Aug. 22, 2016
Every dollar invested in high quality pre-K yields a seven dollar return on investment. This cost-benefit ratio has become a key selling point for business-minded pre-K advocates across the country. It’s particularly resonant in states like Alabama, Indiana, and Pennsylvania, where business leaders are taking an active role in supporting pre-K expansion through financial investments and strategic partnerships.
In all three states, businesses are touting the ability of high-quality pre-K programs to help equip the next generation of workers with important skills. As the presidential candidates continue to campaign across the country and Trump’s campaign starts to flesh out its early education platform, it would be wise for them to consider the role businesses can play in supporting pre-K expansion. While increased public funding is essential for expanding access to high-quality pre-K, business support could be helpful for encouraging expansion in red states that bristle at expanding government programs or raising taxes.
In May, Alabama Governor Robert Bentley announced an additional $15 million in pre-K grants intended to expand the state’s First Class Pre-K program. The grants will help serve an additional 2,790 children, but still only 25 percent of eligible four-year olds will have access to the program this school year. Adequate funding is critical to maintaining and expanding the program, and business contributions could be useful in building upon public investment.
In a brief released earlier this summer, the Alabama School Readiness Alliance (ASRA) outlines how business leaders can play a role in pre-K expansion. In building a case for expanding the First Class program, the ASRA cites evidence regarding how pre-K experiences lay the groundwork for students to become both school and job-ready since high-quality early education can impart the foundational cognitive and character skills children need to be successful later in life. The report cites James Heckman’s findings on the long-term benefits of early childhood programs for the economy overall, including increased individual earnings and reduced state spending on incarceration and crime prevention.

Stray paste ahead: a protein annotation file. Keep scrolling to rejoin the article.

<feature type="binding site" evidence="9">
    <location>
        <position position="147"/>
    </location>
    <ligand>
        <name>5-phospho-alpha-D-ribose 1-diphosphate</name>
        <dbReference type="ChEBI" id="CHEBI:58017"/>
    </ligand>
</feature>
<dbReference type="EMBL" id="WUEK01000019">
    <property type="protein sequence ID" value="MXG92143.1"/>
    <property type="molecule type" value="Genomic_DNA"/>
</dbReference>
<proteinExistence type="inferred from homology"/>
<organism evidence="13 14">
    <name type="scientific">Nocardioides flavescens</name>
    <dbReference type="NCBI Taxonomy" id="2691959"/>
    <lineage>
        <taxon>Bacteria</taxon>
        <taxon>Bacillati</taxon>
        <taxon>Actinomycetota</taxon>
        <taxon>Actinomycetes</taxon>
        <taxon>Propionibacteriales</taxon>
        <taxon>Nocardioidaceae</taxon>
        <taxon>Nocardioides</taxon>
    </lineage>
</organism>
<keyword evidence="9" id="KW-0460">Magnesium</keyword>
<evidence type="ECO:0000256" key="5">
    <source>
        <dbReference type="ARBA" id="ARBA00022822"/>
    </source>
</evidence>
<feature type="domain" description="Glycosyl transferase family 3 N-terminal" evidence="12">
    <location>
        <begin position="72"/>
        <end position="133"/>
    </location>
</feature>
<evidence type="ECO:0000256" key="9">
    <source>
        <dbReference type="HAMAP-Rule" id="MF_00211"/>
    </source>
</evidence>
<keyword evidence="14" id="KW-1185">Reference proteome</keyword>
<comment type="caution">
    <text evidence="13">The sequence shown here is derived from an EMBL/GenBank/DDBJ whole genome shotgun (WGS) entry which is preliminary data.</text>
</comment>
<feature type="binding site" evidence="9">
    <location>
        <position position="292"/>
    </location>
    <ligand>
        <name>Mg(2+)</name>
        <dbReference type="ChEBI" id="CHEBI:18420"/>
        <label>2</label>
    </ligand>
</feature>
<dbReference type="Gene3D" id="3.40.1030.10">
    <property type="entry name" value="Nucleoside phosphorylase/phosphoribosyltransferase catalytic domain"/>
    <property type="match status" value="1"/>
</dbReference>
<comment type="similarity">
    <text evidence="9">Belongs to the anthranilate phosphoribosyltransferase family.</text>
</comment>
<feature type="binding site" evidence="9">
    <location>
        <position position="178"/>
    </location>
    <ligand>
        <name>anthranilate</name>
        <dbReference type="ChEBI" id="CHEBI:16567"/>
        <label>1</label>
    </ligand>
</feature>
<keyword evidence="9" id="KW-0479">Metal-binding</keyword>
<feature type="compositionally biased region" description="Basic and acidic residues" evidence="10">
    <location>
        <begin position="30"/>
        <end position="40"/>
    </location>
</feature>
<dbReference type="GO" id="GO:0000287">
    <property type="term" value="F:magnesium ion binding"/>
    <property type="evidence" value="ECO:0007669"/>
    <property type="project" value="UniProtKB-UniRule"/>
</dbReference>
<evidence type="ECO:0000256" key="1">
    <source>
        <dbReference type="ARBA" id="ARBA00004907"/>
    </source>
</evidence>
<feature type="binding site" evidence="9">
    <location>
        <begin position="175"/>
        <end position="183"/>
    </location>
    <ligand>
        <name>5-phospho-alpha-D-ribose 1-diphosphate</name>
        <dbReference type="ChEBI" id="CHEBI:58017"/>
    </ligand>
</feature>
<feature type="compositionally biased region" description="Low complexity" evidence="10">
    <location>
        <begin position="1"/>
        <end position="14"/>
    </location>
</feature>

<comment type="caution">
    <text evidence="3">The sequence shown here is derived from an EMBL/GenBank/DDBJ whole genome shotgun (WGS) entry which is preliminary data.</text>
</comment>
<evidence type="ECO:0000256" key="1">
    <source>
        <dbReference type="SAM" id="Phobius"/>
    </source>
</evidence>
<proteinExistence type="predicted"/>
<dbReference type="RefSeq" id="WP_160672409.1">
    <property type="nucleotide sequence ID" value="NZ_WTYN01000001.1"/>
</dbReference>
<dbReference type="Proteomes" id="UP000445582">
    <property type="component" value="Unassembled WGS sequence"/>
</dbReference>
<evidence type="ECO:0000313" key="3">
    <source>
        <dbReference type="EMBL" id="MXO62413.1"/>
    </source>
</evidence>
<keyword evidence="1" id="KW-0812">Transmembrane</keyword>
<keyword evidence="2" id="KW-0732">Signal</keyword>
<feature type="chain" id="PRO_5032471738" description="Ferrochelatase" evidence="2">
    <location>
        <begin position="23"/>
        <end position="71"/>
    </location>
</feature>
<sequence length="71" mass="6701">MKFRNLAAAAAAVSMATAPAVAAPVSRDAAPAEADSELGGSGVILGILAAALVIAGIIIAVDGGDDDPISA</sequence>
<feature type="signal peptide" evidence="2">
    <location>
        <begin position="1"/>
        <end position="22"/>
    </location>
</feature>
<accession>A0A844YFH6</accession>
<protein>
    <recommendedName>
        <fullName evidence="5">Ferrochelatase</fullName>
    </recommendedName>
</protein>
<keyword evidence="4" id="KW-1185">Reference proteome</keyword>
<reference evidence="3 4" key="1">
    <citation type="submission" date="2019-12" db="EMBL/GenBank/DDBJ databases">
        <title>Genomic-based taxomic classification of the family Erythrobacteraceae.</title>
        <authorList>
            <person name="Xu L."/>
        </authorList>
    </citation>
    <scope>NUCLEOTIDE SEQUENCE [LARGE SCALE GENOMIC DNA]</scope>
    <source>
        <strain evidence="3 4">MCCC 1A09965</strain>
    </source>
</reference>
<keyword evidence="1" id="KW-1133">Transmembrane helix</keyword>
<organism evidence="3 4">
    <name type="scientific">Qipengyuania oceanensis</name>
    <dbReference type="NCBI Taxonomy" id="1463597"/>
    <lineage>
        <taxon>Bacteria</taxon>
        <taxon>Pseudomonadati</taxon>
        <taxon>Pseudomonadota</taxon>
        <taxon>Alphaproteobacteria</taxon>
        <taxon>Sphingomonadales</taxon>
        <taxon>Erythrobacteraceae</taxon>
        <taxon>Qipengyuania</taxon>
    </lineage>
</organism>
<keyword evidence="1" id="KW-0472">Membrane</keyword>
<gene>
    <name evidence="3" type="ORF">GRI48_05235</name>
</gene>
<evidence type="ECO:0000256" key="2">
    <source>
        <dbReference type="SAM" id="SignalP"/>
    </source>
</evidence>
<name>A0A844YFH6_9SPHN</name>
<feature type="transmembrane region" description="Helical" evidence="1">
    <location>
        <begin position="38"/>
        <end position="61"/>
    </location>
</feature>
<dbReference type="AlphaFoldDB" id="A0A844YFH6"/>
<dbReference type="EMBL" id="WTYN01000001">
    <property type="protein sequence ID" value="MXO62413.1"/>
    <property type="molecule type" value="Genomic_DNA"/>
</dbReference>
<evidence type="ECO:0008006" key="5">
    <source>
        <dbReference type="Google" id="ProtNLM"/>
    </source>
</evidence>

High-quality pre-K would improve the future workforce and economy. Citing the “skills gap” -- the gap between the skills employers need and the skills employees have -- the ASRA urges business leaders to support expanding the First Class program to better prepare future employees.
Most of the ASRA’s recommendations to business leaders revolve around helping providers with limited financial resources, either by entering into strategic partnerships with providers or by offering additional financial support to supplement public funding. The brief provides several examples of existing business-led efforts in Alabama, including support from companies such as Alabama Power and PNC Bank. Both companies made substantial investments towards improving early childhood education in the state by providing matching funds and educational materials as well as encouraging volunteerism from employees.